In an opinion based discussion everyone is right. To change your approach to the market, the discussion needs to be around the data not opinion. Physicians and hospital leadership are trained in the use of data. They make decision based on data. Why should a marketing discussion be any different? It’s more than marketing communications and making things look pretty.

The campaign must answer the healthcare consumer’s question of what is special about this physician and why should I select her or him?  Stop talking at people, talk to them. Engage them with a compelling value proposition on why they should select that doctor, or even why they should even considering switching physicians.  Answer the question of why.

Every marketing effort on building the physician practice in today’s  retail medical environment, needs to be highly integrated with traditional, social media, mobile,  online and public relations.  It includes patient testimonials, engages and establishes expectations for the experience.  It is focused on the healthcare consumer and meets their needs for primary or specialty care.

In the end, it’s all about knowing what healthcare consumer and patient needs are, and delivering a compelling answer that has them making a choice in selecting the right physician that will meet their needs. 

Monday, April 27, 2015

Are you an engaged patient or healthcare consumer?

More of a rhetorical question, the other day I was wondering with all the engagement  and experience effort underway, if I  am engaged at any level by my insurance plan or healthcare provider? Putting my marketing hat aside, and looking at the question from a patient’s viewpoint, I have to say the answer is no.

I am not engaged either as a healthcare consumer or former patient by a large IDN at any meaningful level.  I have actually had better engagement from my PBM. At least they call every 90 days to let me know it’s time to refill. It is a major challenge and obstacle that hospitals face as healthcare becomes retail and healthcare consumer driven in nature on how to engage.

Engagement is human-to-human

Let me repeat, engagement is a human-to-human undertaking. It is not a piece of disease state literature.  It is not a generic newsletter sent monthly with topics that I have no interest in. It’s a meaningful interaction that is a two-way conversation about my health status, needs and options.   A dialogue that is ongoing, not one time.

Patient engagement or really any type of engagement for that matter is a mutually beneficial conversation that is structured to meet the healthcare needs of the individual.  It can take many forms to fit the engagement style of the patient or healthcare consumer.  The implication here is that it is highly individualized.   

In marketing we call that mass customization.  That is, information that can be shared with a large population or group of people that appears in nature to the individual to be highly personalized.  But all of the engagement drives essentially the same outcome, to increase knowledge, to make better choices, to empower decision-making, to create brand loyalty and drive revenue. And that engagement effort is delivered across multiple mediums and channels that the targeted individuals desire to receive the information.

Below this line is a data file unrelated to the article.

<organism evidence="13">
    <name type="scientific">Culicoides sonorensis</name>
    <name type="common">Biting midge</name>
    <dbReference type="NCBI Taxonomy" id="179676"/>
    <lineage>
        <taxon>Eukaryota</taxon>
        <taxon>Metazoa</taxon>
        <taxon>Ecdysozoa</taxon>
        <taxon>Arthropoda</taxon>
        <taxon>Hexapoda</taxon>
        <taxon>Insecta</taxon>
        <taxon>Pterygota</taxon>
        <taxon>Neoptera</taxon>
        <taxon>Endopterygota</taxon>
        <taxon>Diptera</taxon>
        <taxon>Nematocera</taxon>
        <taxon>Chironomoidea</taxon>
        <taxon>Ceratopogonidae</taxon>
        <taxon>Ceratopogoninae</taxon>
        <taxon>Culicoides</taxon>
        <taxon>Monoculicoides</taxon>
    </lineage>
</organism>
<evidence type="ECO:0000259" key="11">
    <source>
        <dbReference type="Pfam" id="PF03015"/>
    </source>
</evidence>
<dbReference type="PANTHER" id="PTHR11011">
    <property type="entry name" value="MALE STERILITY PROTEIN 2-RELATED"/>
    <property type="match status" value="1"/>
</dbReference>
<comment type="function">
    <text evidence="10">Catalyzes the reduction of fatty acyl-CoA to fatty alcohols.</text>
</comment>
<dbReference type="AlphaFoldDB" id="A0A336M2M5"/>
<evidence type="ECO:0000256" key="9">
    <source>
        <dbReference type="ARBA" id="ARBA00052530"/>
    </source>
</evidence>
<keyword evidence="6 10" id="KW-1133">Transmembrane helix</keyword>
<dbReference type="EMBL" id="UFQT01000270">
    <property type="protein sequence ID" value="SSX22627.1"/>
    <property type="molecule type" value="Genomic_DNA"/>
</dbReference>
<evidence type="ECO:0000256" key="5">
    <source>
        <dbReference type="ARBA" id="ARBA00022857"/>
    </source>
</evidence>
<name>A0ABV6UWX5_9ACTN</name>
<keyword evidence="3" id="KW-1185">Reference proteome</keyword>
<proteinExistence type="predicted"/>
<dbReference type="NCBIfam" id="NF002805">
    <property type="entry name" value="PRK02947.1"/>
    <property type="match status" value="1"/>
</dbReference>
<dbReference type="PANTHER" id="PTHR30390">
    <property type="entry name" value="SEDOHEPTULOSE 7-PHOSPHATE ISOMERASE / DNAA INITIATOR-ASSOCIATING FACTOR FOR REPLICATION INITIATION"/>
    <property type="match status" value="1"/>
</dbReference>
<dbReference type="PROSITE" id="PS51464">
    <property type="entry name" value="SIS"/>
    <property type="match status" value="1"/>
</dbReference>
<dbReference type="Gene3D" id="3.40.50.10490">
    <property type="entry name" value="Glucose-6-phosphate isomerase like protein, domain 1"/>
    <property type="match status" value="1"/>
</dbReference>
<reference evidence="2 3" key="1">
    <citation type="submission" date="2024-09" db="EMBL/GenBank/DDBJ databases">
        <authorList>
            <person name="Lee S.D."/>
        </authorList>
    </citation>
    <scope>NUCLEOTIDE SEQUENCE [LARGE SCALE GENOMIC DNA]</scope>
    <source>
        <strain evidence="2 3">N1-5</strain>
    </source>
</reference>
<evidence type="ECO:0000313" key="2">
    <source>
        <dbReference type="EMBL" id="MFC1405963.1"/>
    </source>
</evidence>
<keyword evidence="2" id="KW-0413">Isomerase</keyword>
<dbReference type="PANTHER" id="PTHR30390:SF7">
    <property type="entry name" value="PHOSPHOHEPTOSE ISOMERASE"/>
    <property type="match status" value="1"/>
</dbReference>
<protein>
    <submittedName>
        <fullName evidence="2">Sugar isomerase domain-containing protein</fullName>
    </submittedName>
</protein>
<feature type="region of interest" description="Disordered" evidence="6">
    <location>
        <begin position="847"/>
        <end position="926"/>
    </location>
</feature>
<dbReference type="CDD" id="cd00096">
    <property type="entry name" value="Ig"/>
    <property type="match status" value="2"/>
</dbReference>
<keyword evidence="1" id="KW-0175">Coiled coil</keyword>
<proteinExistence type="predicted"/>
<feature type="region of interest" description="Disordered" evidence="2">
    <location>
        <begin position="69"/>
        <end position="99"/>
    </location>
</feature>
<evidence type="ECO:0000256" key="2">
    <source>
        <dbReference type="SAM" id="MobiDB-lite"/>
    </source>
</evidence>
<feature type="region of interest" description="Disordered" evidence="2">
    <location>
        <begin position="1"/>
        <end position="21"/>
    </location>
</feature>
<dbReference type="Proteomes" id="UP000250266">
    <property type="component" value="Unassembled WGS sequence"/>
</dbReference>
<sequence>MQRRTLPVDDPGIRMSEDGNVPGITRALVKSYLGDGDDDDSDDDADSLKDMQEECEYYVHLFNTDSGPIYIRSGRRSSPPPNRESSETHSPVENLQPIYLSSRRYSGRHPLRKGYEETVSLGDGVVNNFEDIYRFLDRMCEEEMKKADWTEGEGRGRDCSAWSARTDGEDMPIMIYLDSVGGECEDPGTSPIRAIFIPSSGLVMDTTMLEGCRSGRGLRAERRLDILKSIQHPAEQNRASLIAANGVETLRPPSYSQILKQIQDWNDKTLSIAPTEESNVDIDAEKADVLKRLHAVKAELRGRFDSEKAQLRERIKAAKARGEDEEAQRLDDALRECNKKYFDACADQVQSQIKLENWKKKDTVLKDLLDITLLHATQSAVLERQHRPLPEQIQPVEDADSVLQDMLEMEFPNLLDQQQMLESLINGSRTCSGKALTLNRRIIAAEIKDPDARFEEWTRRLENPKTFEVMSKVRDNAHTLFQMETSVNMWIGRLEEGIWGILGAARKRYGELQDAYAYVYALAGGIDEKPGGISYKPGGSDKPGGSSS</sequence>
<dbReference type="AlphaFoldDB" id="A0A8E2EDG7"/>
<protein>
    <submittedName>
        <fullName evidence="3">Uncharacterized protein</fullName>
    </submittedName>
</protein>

Past engagement styles and efforts do not meet today’s healthcare consumer’s needs in a retail consumer driven medical market.

This is not insurmountable, but it does take vision, commitment, resources and change. The healthcare consumer and patient lives and reacts to a world that is omni-channel in nature.  They move freely between phone, email, mobile and desktop etc., expecting the engagement and experience to be seamless and available at any time of their choosing.

For some that may be a newsletter delivered by email with a text to their cell phone informing that new information is available. Others may desire the information to be delivered as a simple text link to the information on a personalized web page. Others may prefer mobile app accessibility. Some may respond better to gamification and rewards. Still other may prefer hard copies.

And in some situations, it may be a personal phone call because the healthcare consumer or patient wants a true one-to-one engagement and experience. It could even be all of the above.  But in any event, the engagement experience is tailored to meet their needs.

So in a back to basics kind of way, it is completely customer focused and starts with how the patient, healthcare consumer or population wants to be engaged and how. Enter a lot of primary market research for the hospital to find those nuggets of information that are actionable for moving forward and engaging the healthcare consumer or patient.

Though David Ogilvy said this in relationship to the advertising industry “Advertisers who ignore research are as dangerous as generals who ignore decodes of enemy signals”, does apply today to hospitals and health systems on so many levels, and in so many ways as the market evolves into a retail medical environment.

The time between understanding and action in healthcare consumer or patient engagement is now measured in minutes, not days, months or when one gets around to it. Notoriously slow in adapting is to new technologies and trends; hospitals need to stop doing what they have always done in engagement.

Think of one's personal experience as a healthcare consumer or patient.  Are you engaged? If not then the patients in the hospital aren't either.